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OTHER MEANS OF AUTHORIZED PRACTICE


If unable to qualify for bar admission by examination or on motion, attorneys licensed to practice in other states or territories of the United States or the District of Columbia, as well as other foreign countries may be eligible for limited authorization to practice law in New York State in one of the following additional categories.

 

Pro Hac Vice Admission

Lawyers admitted and in good standing in another state or territory of the US, or the District of Columbia, or in a foreign country, may be admitted pro hac vice at the discretion of any court of record in New York to participate in a matter in which the attorney is employed.  To participate in pre-trial or trial proceedings, pro hac vice candidates must be associated with an attorney who is a member in good standing of the New York bar, who shall be the attorney of record in the matter.  Contact the chambers or clerk of the court of record for additional instructions. 

To review the rules for pro hac vice admission (§520.11 of the Rules of the Court of Appeals) see: §520.11 - Admission Pro Hac Vice

NOTE: Additionally, the rule includes a provision for out-of-state attorneys to temporarily practice in New York on a pro bono basis in the event of a major disaster in New York State as determined by the Court of Appeals.

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In-House Counsel Registration

Attorneys who, though not admitted to the New York bar, are employed full-time in this state as In-House Counsel by a corporation, partnership, association, or other legal entity that is not itself engaged in the practice of law or the rendering of legal services outside such organization may apply to register as In-House Counsel in New York.  Applicants must be admitted to the practice of law in at least one jurisdiction which permits attorneys admitted in New York to practice as In-House Counsel in that jurisdiction.

Further, §522.8 of the Rules of the Court of Appeals permit attorneys registered as In-House Counsel in New York, and who are members in good standing in another state or territory of the US or in the District of Columbia, to provide pro bono legal services in New York.

Additionally, the rules now make In-House Counsel registration available to foreign attorneys who are members in good standing of a recognized legal profession in a non-United States jurisdiction, the members of which are admitted to practice as lawyers or counselors at law or the equivalent and subject to effective regulation by a duly constituted professional body or public authority.  This foreign jurisdiction must also permit attorneys admitted to the New York bar to practice as In-House Counsel in that non-United States jurisdiction.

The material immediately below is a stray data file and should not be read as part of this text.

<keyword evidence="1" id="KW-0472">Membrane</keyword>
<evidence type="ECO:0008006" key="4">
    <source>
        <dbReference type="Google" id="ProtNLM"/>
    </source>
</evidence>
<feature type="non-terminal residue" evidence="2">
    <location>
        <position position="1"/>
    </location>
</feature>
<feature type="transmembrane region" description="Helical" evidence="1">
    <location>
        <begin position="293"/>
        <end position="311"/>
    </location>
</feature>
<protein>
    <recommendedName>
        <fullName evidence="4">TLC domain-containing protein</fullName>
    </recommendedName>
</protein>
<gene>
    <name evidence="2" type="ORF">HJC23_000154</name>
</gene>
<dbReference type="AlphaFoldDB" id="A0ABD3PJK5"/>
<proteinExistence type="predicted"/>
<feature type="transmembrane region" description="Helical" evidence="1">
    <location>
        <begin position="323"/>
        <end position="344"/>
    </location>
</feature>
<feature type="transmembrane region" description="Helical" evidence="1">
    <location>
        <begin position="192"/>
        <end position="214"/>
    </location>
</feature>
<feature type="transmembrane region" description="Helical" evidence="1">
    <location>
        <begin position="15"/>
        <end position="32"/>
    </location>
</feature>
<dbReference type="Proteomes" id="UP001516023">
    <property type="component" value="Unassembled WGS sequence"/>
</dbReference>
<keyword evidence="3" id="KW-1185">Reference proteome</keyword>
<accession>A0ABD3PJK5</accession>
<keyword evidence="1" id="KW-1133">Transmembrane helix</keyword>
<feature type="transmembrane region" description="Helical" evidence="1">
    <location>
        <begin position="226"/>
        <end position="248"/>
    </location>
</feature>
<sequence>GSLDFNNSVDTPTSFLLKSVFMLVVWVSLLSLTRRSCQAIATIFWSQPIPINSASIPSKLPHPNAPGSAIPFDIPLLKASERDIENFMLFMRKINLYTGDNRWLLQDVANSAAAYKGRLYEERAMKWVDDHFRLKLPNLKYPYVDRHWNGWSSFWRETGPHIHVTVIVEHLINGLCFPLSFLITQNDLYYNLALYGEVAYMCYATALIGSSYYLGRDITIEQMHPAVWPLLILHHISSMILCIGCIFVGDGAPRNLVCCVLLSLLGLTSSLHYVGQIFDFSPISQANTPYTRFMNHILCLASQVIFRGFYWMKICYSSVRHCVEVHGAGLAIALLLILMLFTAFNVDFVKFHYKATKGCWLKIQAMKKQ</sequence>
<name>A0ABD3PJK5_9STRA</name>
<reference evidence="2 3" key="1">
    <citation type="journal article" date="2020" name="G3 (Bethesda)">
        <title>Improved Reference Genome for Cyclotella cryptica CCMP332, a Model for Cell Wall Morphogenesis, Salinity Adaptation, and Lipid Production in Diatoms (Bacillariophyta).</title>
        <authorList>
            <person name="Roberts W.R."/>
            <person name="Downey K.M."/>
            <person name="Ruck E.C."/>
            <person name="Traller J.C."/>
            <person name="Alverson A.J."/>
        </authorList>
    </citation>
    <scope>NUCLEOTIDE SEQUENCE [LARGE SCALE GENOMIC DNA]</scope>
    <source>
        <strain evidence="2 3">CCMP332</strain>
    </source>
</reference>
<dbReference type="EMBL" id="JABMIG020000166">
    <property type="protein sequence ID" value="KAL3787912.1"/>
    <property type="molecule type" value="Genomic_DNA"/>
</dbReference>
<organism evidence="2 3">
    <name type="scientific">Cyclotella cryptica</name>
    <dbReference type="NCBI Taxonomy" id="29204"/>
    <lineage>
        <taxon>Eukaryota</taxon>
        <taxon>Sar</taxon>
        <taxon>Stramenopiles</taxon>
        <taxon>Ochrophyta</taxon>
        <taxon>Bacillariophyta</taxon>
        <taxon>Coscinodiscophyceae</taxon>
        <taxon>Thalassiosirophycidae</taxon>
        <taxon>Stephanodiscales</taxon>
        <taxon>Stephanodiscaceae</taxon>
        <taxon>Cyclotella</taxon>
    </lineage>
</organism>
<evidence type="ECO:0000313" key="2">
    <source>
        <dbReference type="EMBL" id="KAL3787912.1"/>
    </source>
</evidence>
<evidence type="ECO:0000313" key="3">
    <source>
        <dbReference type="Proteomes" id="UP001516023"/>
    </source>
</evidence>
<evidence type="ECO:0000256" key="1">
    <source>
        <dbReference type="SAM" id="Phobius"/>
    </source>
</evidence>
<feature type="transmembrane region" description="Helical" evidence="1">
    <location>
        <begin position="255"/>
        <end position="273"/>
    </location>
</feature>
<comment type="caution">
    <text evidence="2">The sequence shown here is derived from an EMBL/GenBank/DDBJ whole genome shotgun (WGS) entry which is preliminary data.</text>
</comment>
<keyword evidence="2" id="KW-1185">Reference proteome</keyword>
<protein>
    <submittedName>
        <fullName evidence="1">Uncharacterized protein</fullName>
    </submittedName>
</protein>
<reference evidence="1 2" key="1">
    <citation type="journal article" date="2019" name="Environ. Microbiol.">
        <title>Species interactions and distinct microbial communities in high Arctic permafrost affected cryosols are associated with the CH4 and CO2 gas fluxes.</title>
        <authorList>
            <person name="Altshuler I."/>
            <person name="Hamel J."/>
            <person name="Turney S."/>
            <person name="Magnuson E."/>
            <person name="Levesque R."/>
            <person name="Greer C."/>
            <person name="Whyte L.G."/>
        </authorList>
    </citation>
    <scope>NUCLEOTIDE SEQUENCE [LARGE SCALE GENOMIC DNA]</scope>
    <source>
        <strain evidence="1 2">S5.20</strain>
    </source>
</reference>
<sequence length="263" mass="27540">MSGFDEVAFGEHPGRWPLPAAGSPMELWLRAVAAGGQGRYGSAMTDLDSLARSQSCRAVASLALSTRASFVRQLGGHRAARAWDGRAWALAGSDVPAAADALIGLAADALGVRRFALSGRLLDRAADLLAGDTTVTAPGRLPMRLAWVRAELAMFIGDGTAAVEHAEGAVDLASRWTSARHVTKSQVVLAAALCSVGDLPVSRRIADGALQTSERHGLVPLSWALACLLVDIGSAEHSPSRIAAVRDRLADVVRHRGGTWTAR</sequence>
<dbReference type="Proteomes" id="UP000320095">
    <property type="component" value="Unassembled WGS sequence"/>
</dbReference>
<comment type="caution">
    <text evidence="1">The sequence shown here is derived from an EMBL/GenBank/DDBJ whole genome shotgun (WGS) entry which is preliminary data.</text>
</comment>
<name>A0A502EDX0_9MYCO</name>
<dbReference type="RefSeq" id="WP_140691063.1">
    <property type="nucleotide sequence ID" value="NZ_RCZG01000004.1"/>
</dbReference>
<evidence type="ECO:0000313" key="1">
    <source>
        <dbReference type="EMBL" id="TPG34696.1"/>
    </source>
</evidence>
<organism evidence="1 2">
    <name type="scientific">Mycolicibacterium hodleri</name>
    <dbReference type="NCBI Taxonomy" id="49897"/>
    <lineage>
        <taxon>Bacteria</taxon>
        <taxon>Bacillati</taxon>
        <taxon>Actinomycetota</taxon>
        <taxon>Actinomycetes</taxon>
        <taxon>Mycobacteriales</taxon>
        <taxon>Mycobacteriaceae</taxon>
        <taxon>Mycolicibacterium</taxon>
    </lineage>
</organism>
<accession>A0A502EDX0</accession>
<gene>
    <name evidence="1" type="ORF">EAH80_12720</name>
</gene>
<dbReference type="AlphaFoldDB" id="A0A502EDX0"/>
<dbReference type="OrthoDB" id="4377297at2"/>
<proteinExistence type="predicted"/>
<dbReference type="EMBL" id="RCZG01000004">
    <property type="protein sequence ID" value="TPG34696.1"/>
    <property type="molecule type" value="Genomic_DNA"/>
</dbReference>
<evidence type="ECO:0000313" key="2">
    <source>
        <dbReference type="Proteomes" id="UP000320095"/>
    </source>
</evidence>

For additional information including the complete rule, application forms, instructions and the list of qualifying US jurisdictions see: In-House Counsel

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Foreign Legal Consultant

An attorney who is a member in good standing of a recognized legal profession in a foreign country, the members of which are admitted to practice as attorneys or counselors at law or the equivalent and are subject to effective regulation and discipline by a duly constituted professional body or a public authority, may apply to be licensed to practice as a foreign legal consultant in New York State.  Foreign legal consultants may only render advice or provide legal services in New York concerning the law of the foreign country in which they are admitted to practice.

Application to practice as a foreign legal consultant should be made to the Appellate Division, (www.nycourts.gov/courts/appellatedivisions.shtml), in the department in which he or she resides or intends to practice and the license will be granted at the discretion of the court.

To review the rules for the licensing of foreign legal consultants (§521 of the Rules of the Court of Appeals) including application requirements, allowable scope of practice and other rights, obligations and provisions see: §521 - Licensing of Legal Consultants

 

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Temporary Practice (“Fly-in Fly-out”)

In certain limited circumstances, New York rules allow the temporary practice of law in New York by out-of-state and foreign attorneys.  An attorney providing such temporary legal services may not establish an office or other systematic presence in the State or hold out to the public or otherwise represent that the attorney is admitted to practice here.  Additionally, attorneys practicing pursuant to these rules are subject to the New York Rules of Professional Conduct and the disciplinary authority of this State.

To review the rules for the temporary practice of law in New York (§523 of the Rules of the Court of Appeals) see: §523 - Temporary Practice of Law in New York

 

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